SCOPA Strategic Planning Session
Ms Thandeka Zondi, Corporate Executive: Auditor-General of South Africa (AGSA), said that for this session they should look how far they would get with covering the key issues. She proposed that they work through the elements of what would make up a good oversight committee, as was stipulated by the Association of Public Accounts Committees (APAC) as well as what was included in the oversight model. They could just discuss some of those elements and then look at the elements of the strategic plan of the 4th Parliament of SCOPA to try and see to what extent those objectives remained relevant. They should have a discussion, because it was really a workshop and they would not have the opportunity to go into as much detail as they would want to in this meeting.
Ms Zondi said that in terms of the presentation, they had taken some of the elements that had been placed in the oversight model, as well as what APAC had prioritised, but had came across a booklet which could be applied to all SCOPAs right across the country. The first attribute an effective oversight committee related to the Committee’s adequate powers and functions, clearly articulated, and its mandate and role clearly understood by all who interacted with it. Enough time should be granted to Members of the Committee to meet in order to handle the affairs given to them in terms of their mandate. There should be more capacity building of Members and continuity of membership of the Committee. The Committee should be supported by a competent secretariat and professional support -- research and/or legal -- to look at annual oversight objectives and effective planning structures. There should be innovative oversight practices, for example, oversight inspections, constructive working relationship among Members, and reliance on assurance role players such as AGSA and the Audit Committee. There should be a positive relationship with the media and other stakeholders. There should be Executive Authority support and cooperation with accounting officers. There should be a self- assessment by the Committee and monitoring and evaluation of all committees by the Speaker’s office.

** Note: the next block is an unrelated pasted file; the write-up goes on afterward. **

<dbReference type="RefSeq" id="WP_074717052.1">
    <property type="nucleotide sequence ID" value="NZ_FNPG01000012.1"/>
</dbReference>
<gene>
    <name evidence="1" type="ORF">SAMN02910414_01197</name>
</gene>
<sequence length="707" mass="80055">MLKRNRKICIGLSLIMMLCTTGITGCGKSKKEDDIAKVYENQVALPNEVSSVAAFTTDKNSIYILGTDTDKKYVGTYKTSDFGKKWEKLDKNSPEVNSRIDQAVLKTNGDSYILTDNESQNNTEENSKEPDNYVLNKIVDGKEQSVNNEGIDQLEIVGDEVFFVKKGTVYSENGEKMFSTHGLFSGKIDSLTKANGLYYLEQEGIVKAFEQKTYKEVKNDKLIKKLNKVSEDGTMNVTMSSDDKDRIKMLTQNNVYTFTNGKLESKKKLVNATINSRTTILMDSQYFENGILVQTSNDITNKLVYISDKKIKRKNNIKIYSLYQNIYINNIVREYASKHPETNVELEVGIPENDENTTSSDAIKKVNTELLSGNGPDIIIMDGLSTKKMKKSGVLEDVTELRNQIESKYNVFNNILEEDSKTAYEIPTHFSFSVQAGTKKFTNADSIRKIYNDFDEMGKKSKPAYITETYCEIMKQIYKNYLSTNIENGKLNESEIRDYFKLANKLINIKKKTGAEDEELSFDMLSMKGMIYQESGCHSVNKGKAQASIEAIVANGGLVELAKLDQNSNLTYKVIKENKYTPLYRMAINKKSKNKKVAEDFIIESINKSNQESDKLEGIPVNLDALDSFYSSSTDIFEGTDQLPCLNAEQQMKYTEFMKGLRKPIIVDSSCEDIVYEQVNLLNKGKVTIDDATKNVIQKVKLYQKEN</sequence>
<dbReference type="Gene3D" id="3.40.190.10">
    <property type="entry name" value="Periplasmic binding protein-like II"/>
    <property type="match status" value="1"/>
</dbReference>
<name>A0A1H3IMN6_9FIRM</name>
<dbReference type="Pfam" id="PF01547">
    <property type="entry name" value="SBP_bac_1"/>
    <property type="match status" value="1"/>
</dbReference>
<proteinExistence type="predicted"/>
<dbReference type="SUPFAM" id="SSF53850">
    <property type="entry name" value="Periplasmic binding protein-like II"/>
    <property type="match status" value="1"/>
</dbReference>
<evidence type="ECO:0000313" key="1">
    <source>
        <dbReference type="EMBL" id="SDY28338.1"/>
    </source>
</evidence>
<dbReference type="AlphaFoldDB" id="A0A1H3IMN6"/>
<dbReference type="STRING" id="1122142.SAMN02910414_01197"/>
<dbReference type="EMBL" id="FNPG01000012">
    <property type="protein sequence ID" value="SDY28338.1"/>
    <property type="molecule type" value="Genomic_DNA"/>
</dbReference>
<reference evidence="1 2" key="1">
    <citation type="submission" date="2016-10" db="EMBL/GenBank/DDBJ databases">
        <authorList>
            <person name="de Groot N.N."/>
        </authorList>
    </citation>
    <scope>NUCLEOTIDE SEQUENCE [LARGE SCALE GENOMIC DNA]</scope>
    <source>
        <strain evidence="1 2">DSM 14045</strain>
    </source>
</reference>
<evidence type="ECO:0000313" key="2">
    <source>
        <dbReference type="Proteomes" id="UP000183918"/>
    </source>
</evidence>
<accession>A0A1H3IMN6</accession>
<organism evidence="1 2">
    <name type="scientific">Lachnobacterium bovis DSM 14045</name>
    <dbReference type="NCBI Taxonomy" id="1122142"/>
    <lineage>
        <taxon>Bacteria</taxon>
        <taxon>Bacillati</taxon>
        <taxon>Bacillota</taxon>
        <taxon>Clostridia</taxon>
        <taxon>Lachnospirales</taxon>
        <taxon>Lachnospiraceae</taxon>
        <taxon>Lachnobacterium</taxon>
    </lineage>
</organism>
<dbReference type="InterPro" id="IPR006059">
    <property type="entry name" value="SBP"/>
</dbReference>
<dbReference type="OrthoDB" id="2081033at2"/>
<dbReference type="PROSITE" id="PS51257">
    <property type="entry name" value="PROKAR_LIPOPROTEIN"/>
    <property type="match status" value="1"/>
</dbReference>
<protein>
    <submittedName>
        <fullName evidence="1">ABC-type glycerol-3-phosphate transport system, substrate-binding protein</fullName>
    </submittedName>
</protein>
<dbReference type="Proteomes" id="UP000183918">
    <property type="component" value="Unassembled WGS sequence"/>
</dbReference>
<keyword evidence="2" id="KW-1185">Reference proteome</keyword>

Mr Michael Sass, Accountant General: National Treasury (NT) said that the Committee was very powerful and had a strong message that could it communicate to the world. Therefore, when it came to the media, the Committee should debate some of the key issues it wanted to highlight. It had a broad spectrum of work it had to deal with, which was also important, but there should be five or six areas it wanted to focus on during its five-year tenure. It might be issues like unauthorised, irregular expenditure or big projects such as PRASA, because the media would always be present when the Committee met. If there was any message the Committee wanted to communicate to the world, the media became very important.
The Chairperson said people would often ask whether SCOPA had teeth or not. It was an important question, because it indicated how the public perceived them and how they understood the separation of powers. For instance, if someone had been found guilty of financial irregularities, it was thought that SCOPA should take action. In reality, however, that was not SCOPA’s responsibility -- they could not discipline people because they did not appoint civil servants, and as a Committee of Parliament they could not have powers that Parliament did not have. It was a situation which Members would come to experience over and over again. The reality was that in relation to the current configuration of powers and spheres of government, the Committee did its best and reported to Parliament. It received adequate support from Parliament to do its work, but it was a bit of a tricky area from time to time.
Ms Zondi suggested that they should reflect on the role of SCOPA in order to identify barriers towards effective cooperative governance in the context of the three spheres of government. They had oversight responsibilities that cut across these tiers, yet SCOPA’s engagement tended to be limited to national departments. It would be good to reflect on that, because when they were preparing for the meeting, there were few questions that were related to municipalities. As Members of SCOPA, there were naturally things they would see that would involve different spheres of government, and it would be very interesting to see how SCOPA played a part in driving effective cooperative governance throughout the country.